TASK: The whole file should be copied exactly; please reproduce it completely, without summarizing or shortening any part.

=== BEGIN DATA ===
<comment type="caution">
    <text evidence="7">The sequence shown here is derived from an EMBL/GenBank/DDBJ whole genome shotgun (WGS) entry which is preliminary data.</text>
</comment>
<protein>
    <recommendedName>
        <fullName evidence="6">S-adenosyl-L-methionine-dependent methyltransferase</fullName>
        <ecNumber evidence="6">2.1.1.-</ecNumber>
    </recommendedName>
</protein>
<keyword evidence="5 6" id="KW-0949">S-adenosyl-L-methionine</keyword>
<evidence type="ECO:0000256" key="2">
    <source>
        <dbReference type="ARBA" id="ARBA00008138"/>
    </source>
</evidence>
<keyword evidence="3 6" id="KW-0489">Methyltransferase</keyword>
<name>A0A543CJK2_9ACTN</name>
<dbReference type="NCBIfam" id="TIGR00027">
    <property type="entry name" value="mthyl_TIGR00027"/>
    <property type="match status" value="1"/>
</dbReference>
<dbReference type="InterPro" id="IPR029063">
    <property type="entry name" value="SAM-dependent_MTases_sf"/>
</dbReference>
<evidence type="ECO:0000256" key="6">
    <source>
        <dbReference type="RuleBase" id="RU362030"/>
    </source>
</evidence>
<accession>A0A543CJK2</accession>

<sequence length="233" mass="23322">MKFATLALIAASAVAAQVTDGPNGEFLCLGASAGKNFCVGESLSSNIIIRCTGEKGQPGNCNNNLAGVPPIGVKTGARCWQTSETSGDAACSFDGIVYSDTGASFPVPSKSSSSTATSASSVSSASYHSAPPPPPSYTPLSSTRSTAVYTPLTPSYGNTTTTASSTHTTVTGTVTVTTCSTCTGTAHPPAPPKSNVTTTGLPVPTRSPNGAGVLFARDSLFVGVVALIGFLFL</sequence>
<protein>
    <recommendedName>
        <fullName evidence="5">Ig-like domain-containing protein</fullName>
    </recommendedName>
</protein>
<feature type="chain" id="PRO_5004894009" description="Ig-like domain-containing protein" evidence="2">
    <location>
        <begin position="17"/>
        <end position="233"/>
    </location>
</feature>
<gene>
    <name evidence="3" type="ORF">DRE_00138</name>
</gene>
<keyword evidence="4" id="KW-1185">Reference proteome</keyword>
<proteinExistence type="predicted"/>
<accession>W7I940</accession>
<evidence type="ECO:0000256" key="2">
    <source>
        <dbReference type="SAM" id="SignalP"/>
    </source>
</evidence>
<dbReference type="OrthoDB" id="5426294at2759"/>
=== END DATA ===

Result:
<comment type="caution">
    <text evidence="7">The sequence shown here is derived from an EMBL/GenBank/DDBJ whole genome shotgun (WGS) entry which is preliminary data.</text>
</comment>
<protein>
    <recommendedName>
        <fullName evidence="6">S-adenosyl-L-methionine-dependent methyltransferase</fullName>
        <ecNumber evidence="6">2.1.1.-</ecNumber>
    </recommendedName>
</protein>
<keyword evidence="5 6" id="KW-0949">S-adenosyl-L-methionine</keyword>
<evidence type="ECO:0000256" key="2">
    <source>
        <dbReference type="ARBA" id="ARBA00008138"/>
    </source>
</evidence>
<keyword evidence="3 6" id="KW-0489">Methyltransferase</keyword>
<name>A0A543CJK2_9ACTN</name>
<dbReference type="NCBIfam" id="TIGR00027">
    <property type="entry name" value="mthyl_TIGR00027"/>
    <property type="match status" value="1"/>
</dbReference>
<dbReference type="InterPro" id="IPR029063">
    <property type="entry name" value="SAM-dependent_MTases_sf"/>
</dbReference>
<evidence type="ECO:0000256" key="6">
    <source>
        <dbReference type="RuleBase" id="RU362030"/>
    </source>
</evidence>
<accession>A0A543CJK2</accession>

<sequence length="233" mass="23322">MKFATLALIAASAVAAQVTDGPNGEFLCLGASAGKNFCVGESLSSNIIIRCTGEKGQPGNCNNNLAGVPPIGVKTGARCWQTSETSGDAACSFDGIVYSDTGASFPVPSKSSSSTATSASSVSSASYHSAPPPPPSYTPLSSTRSTAVYTPLTPSYGNTTTTASSTHTTVTGTVTVTTCSTCTGTAHPPAPPKSNVTTTGLPVPTRSPNGAGVLFARDSLFVGVVALIGFLFL</sequence>
<protein>
    <recommendedName>
        <fullName evidence="5">Ig-like domain-containing protein</fullName>
    </recommendedName>
</protein>
<feature type="chain" id="PRO_5004894009" description="Ig-like domain-containing protein" evidence="2">
    <location>
        <begin position="17"/>
        <end position="233"/>
    </location>
</feature>
<gene>
    <name evidence="3" type="ORF">DRE_00138</name>
</gene>
<keyword evidence="4" id="KW-1185">Reference proteome</keyword>
<proteinExistence type="predicted"/>
<accession>W7I940</accession>
<evidence type="ECO:0000256" key="2">
    <source>
        <dbReference type="SAM" id="SignalP"/>
    </source>
</evidence>
<dbReference type="OrthoDB" id="5426294at2759"/>